Non-invasive quantification of human swallowing using a simple motion tracking system

Hiroaki Hashimoto, Masayuki Hirata, Kazutaka Takahashi, Seiji Kameda, Yuri Katsuta, Fumiaki Yoshida, Noriaki Hattori, Takufumi Yanagisawa, Jason Palmer, Satoru Oshino, Toshiki Yoshimine, Haruhiko Kishima

Research output: Contribution to journalArticlepeer-review

13 Citations (Scopus)


The number of patients with dysphagia is rapidly increasing due to the ageing of the population. Therefore, the importance of objectively assessing swallowing function has received increasing attention. Videofluoroscopy and videoendoscopy are the standard clinical examinations for dysphagia, but these techniques are not suitable for daily use because of their invasiveness. Here, we aimed to develop a novel, non-invasive method for measuring swallowing function using a motion tracking system, the Kinect v2 sensor. Five males and five females with normal swallowing function participated in this study. We defined three mouth-related parameters and two larynx-related parameters and recorded data from 2.5 seconds before to 2.5 seconds after swallowing onset. Changes in mouth-related parameters were observed before swallowing and reached peak values at the time of swallowing. In contrast, larynx-related parameters showed little change before swallowing and reached peak values immediately after swallowing. This simple swallow tracking system (SSTS) successfully quantified the swallowing process from the oral phase to the laryngeal phase. This SSTS is non-invasive, wireless, easy to set up, and simultaneously measures the dynamics of swallowing from the mouth to the larynx. We propose the SSTS for use as a novel and non-invasive swallowing assessment tool in the clinic.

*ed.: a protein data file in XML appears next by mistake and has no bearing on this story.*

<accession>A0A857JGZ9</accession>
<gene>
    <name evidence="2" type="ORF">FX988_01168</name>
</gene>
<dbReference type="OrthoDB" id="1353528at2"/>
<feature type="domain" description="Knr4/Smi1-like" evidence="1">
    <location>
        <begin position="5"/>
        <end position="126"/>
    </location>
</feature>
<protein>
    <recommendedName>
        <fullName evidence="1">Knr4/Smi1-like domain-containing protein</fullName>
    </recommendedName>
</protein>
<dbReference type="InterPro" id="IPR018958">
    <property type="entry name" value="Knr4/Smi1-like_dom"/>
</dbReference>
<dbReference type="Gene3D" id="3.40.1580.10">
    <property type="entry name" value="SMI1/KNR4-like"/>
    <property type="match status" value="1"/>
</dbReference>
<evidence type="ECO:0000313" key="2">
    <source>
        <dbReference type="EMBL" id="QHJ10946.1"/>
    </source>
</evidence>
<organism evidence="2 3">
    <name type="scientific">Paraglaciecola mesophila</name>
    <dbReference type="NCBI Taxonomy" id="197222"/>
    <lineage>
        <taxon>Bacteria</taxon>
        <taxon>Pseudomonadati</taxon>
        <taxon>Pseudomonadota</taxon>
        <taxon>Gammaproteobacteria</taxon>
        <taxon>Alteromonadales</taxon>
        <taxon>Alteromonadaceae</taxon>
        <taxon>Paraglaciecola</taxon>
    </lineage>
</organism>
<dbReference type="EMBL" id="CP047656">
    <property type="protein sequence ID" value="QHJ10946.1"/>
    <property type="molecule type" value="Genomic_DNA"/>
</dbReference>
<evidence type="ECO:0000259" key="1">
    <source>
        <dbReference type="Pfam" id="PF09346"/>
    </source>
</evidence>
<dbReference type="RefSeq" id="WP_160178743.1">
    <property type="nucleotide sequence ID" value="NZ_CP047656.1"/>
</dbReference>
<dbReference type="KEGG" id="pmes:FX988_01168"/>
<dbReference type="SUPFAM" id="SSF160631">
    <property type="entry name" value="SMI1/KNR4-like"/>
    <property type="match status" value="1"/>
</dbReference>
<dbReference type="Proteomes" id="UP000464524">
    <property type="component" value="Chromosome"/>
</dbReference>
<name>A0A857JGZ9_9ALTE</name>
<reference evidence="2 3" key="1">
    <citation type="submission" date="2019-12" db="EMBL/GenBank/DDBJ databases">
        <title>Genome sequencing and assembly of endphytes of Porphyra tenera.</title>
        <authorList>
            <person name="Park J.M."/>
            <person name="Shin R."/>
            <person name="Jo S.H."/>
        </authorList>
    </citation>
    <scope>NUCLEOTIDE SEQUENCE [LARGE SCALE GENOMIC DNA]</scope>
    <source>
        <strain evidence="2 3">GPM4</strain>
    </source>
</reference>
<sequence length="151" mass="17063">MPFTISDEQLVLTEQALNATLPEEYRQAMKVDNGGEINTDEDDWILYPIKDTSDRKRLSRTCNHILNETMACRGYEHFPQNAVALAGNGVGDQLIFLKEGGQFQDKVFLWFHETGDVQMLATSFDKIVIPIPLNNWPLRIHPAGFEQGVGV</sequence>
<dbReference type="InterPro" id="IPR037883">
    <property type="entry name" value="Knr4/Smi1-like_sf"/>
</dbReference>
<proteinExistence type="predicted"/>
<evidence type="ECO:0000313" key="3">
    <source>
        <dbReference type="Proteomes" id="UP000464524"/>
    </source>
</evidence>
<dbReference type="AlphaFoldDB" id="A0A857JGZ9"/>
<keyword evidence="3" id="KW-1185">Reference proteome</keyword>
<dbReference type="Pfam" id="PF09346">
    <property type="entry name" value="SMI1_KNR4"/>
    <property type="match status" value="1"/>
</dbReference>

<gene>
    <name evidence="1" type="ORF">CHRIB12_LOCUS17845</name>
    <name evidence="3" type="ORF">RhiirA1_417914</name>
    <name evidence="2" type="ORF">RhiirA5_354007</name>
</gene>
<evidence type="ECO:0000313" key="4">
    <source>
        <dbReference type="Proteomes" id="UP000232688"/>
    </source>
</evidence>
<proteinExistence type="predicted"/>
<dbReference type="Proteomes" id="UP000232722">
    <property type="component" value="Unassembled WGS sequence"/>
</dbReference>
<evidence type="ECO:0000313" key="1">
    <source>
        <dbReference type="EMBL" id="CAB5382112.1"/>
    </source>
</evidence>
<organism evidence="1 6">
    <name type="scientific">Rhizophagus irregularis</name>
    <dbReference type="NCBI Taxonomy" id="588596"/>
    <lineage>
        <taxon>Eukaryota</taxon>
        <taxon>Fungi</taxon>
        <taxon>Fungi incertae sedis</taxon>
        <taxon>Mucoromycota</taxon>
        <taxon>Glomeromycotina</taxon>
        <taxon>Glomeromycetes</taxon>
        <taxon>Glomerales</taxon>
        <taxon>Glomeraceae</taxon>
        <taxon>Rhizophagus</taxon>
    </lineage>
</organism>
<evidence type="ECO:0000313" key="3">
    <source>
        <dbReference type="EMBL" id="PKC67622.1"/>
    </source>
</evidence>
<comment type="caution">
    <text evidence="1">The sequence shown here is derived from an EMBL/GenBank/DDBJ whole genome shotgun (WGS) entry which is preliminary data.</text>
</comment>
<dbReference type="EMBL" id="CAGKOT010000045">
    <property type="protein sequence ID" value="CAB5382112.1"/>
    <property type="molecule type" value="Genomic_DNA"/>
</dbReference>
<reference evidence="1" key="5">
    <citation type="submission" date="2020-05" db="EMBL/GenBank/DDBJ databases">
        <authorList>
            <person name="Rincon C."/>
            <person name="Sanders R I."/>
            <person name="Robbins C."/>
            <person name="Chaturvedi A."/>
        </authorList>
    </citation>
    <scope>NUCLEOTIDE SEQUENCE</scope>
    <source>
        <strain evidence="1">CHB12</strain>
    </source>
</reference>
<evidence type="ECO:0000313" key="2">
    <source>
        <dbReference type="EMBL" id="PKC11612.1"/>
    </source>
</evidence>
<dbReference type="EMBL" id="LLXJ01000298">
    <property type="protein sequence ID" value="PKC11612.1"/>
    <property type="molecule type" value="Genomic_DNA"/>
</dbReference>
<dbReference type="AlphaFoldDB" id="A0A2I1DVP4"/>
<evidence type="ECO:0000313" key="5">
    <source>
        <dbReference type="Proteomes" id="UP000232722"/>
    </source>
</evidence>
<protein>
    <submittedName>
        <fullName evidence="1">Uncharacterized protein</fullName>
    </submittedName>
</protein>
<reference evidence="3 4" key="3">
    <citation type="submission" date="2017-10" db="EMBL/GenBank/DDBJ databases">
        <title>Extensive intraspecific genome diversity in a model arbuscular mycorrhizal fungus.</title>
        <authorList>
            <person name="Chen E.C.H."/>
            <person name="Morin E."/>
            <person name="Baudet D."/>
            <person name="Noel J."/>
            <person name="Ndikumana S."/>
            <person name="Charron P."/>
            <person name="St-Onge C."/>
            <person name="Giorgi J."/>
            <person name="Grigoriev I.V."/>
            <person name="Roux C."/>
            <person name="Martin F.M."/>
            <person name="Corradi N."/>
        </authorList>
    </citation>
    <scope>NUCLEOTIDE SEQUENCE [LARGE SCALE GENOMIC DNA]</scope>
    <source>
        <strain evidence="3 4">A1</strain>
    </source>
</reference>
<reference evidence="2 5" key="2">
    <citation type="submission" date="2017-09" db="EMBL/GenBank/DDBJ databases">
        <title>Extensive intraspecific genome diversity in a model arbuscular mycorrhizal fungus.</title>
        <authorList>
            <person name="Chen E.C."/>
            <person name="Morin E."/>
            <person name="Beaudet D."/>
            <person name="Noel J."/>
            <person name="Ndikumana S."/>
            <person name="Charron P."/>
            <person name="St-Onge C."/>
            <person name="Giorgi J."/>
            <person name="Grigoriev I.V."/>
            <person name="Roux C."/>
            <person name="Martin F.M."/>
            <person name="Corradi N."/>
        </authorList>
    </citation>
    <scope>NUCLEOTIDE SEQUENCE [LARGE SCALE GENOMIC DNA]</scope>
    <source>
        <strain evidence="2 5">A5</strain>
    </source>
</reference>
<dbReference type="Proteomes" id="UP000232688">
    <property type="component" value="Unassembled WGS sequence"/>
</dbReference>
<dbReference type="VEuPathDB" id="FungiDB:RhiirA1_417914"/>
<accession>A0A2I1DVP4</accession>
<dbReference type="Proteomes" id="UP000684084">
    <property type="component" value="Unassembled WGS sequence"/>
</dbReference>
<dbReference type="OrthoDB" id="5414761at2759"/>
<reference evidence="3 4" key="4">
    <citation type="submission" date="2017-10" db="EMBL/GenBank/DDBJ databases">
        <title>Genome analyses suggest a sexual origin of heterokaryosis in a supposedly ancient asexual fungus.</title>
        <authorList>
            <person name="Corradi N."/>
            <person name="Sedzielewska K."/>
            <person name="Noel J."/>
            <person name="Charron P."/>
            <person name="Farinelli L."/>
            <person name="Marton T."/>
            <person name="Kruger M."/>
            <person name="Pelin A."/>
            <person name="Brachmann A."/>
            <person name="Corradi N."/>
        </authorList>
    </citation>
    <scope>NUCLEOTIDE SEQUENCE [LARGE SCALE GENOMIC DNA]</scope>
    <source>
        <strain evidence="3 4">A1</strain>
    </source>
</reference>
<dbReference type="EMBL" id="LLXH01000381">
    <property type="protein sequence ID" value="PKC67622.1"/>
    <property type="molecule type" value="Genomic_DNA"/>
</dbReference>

Original languageEnglish
Article number5095
JournalScientific reports
Issue number1
Publication statusPublished - Dec 1 2018

All Science Journal Classification (ASJC) codes

  • General


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